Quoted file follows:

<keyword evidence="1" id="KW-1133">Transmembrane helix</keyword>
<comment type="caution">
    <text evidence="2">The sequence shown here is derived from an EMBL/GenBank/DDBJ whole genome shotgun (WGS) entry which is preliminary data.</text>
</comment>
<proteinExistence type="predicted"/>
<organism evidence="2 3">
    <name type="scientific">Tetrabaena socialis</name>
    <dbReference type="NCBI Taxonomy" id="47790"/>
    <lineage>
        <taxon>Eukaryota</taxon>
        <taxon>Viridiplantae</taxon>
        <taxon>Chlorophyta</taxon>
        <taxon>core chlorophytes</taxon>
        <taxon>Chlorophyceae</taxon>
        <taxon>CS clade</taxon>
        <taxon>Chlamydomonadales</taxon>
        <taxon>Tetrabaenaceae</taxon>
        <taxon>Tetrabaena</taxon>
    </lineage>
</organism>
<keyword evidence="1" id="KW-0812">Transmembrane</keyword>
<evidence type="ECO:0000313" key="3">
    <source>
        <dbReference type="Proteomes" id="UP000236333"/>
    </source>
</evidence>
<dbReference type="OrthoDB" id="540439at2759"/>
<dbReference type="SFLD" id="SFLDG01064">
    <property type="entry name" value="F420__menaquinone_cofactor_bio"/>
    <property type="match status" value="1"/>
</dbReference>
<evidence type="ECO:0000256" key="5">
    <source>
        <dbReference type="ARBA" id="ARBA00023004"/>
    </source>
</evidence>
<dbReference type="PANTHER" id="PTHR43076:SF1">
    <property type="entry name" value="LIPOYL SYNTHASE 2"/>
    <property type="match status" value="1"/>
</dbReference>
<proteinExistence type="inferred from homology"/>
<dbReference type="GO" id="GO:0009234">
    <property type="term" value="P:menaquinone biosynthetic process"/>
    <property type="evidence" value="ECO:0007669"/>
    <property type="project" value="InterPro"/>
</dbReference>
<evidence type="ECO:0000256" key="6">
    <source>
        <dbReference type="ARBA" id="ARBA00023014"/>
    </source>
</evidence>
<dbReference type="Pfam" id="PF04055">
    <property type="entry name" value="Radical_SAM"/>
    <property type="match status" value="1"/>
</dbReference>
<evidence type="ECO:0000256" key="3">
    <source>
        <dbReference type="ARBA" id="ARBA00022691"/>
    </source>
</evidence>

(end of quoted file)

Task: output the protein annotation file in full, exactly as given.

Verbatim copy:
<keyword evidence="1" id="KW-1133">Transmembrane helix</keyword>
<comment type="caution">
    <text evidence="2">The sequence shown here is derived from an EMBL/GenBank/DDBJ whole genome shotgun (WGS) entry which is preliminary data.</text>
</comment>
<proteinExistence type="predicted"/>
<organism evidence="2 3">
    <name type="scientific">Tetrabaena socialis</name>
    <dbReference type="NCBI Taxonomy" id="47790"/>
    <lineage>
        <taxon>Eukaryota</taxon>
        <taxon>Viridiplantae</taxon>
        <taxon>Chlorophyta</taxon>
        <taxon>core chlorophytes</taxon>
        <taxon>Chlorophyceae</taxon>
        <taxon>CS clade</taxon>
        <taxon>Chlamydomonadales</taxon>
        <taxon>Tetrabaenaceae</taxon>
        <taxon>Tetrabaena</taxon>
    </lineage>
</organism>
<keyword evidence="1" id="KW-0812">Transmembrane</keyword>
<evidence type="ECO:0000313" key="3">
    <source>
        <dbReference type="Proteomes" id="UP000236333"/>
    </source>
</evidence>
<dbReference type="OrthoDB" id="540439at2759"/>
<dbReference type="SFLD" id="SFLDG01064">
    <property type="entry name" value="F420__menaquinone_cofactor_bio"/>
    <property type="match status" value="1"/>
</dbReference>
<evidence type="ECO:0000256" key="5">
    <source>
        <dbReference type="ARBA" id="ARBA00023004"/>
    </source>
</evidence>
<dbReference type="PANTHER" id="PTHR43076:SF1">
    <property type="entry name" value="LIPOYL SYNTHASE 2"/>
    <property type="match status" value="1"/>
</dbReference>
<proteinExistence type="inferred from homology"/>
<dbReference type="GO" id="GO:0009234">
    <property type="term" value="P:menaquinone biosynthetic process"/>
    <property type="evidence" value="ECO:0007669"/>
    <property type="project" value="InterPro"/>
</dbReference>
<evidence type="ECO:0000256" key="6">
    <source>
        <dbReference type="ARBA" id="ARBA00023014"/>
    </source>
</evidence>
<dbReference type="Pfam" id="PF04055">
    <property type="entry name" value="Radical_SAM"/>
    <property type="match status" value="1"/>
</dbReference>
<evidence type="ECO:0000256" key="3">
    <source>
        <dbReference type="ARBA" id="ARBA00022691"/>
    </source>
</evidence>